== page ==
Jefferson Health opens Honickman Center in Philly’s Market East

Jefferson Health plans to consolidate several specialties in the new building, which was designed with suggestions from patients and healthcare workers.

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Entrance of the Honickman Center

Jefferson’s new Honickman Center opens in Center City. (Emma Lee/WHYY)

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Jefferson Health is making a big, shiny $762 million bet on Center City Philadelphia.

After four years of construction, Jefferson Health opened its new 19-story medical office tower in Market East, known as the Honickman Center.

The building sits at the corner of 11th and Chestnut Streets and spans 462,000 square feet.

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Ribbon cutting ceremony
Harold Honickman cuts the ribbon for Jefferson’s new Honickman Center. (Emma Lee/WHYY)

“We’re going to make care more efficient, more customer-focused and will boost collaboration between our physicians,” said Dr. Joseph Cacchione, CEO of Jefferson Health.

It’s a specialty care pavilion, not a hospital, so it won’t keep patients overnight.

The atrium inside the new building
The atrium at Jefferson’s new Honickman Center looks out on the corner of 11th and Chestnut streets. (Emma Lee/WHYY)

Instead, it’s an outpatient care center that offers same-day surgeries, doctor appointments with specialists, and medical infusion visits.

The goal is to make the journey for a patient to get the care they need less burdensome, said its CEO.

People touring the operating room at the new facility
VIPs tour an operating room at the Honickman Center’s ambulatory surgical center. (Emma Lee/WHYY)

“The average patient with chronic illness sees seven physicians,” Dr. Cacchione said. “You could walk a 5K to get to all your appointments at Jefferson. That will change, and we’re very happy about that.”

The concept is to consolidate its operations, including the National Cancer Institute-designated Sidney Kimmel Cancer Center, the Digestive Health Institute, Jefferson Transplant Institute, Korman Respiratory Institute and other specialties like cardiovascular, otolaryngology, rheumatology and urology in the same building.

The facility has more than 300 exam rooms, 58 infusion chairs, 10 operation rooms, six endoscopy rooms, imaging and laboratory services and a pharmacy. It also has an underground parking garage.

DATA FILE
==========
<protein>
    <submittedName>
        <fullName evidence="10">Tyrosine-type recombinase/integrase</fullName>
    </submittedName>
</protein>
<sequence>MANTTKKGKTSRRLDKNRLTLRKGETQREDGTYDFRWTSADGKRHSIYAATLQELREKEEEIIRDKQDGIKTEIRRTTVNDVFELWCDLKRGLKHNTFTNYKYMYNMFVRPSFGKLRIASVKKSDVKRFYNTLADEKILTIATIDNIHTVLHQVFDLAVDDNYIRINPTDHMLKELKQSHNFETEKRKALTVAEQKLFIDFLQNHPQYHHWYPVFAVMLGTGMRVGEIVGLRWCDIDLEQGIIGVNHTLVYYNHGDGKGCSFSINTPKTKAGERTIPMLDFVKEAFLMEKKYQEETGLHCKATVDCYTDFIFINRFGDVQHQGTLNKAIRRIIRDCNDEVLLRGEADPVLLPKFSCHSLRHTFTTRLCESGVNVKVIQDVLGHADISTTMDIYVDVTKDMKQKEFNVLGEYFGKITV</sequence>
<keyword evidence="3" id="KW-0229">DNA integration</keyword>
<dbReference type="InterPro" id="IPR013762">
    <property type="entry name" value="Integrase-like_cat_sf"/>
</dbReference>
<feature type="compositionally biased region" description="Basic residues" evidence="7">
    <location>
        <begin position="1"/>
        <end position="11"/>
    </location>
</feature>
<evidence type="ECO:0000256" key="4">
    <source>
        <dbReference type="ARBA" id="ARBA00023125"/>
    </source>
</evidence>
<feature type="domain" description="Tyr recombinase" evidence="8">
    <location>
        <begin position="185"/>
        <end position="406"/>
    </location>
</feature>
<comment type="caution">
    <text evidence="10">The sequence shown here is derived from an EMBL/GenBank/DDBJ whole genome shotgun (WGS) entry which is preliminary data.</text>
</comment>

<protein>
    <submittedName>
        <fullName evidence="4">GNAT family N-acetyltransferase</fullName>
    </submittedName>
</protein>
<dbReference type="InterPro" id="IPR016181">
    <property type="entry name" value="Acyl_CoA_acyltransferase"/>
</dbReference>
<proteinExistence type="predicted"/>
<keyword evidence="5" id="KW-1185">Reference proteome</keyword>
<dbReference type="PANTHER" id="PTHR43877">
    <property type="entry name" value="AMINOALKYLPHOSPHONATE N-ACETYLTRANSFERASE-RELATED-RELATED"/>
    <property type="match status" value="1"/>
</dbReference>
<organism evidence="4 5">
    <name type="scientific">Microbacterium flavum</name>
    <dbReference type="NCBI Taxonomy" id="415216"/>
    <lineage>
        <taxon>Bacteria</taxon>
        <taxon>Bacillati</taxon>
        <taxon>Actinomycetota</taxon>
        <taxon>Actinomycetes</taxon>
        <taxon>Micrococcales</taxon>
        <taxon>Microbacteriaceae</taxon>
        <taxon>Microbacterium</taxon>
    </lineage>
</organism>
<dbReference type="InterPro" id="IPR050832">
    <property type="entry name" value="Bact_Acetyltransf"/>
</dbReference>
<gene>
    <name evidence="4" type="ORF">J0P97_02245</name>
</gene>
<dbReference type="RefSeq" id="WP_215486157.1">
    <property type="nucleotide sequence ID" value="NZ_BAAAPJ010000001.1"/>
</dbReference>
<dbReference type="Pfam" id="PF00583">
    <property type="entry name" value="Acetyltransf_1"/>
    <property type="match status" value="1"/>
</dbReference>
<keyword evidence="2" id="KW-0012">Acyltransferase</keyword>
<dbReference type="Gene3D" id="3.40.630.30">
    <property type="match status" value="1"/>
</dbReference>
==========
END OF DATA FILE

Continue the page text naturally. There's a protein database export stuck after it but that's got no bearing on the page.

The new center has virtual surgical theaters, augmented and virtual reality and robotics.

Dr. Catriona M. Harrop in an examination room
Dr. Catriona M. Harrop demonstrates an exam room chair at the Honickman Center which collects vital statistics like weight and transfers them to the patient’s electronic record. (Emma Lee/WHYY)

Inside patient rooms, the chairs can be lowered down, making it easier for individuals in wheelchairs. A touchscreen television plays calming music and breathing exercises, and patients can scroll through art. Patient waiting areas have tactile walls and chairs that reduce sensory stimulation.

There’s also a rooftop garden for patients and visitors to promote peace and healing.

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Joseph G. Cacchione speaks at a podium
Dr. Joseph G. Cacchione, CEO of Jefferson, speaks at the ribbon cutting ceremony for the new Honickman Center, in Center City. (Emma Lee/WHYY)

Jefferson Health plans to vacate more than 177,000 square feet of medical office space across 10 different buildings with plans to repurpose or sell them.

“We can’t create the future in facilities from the past,” said Dr. Baligh Yehia, president of Jefferson Health.

The Honickman Center is named after Lynne and Harold Honickman, their children Majorie and Jeffrey Honickman and Shirley and Richard Hahn after a $50 million gift. More than 2,000 individual donors chipped in roughly $150 million as well.

During construction, the project generated $772 million in economic impact and supported 4,000 jobs, in addition to $25 million in tax revenue for the city of Philadelphia.

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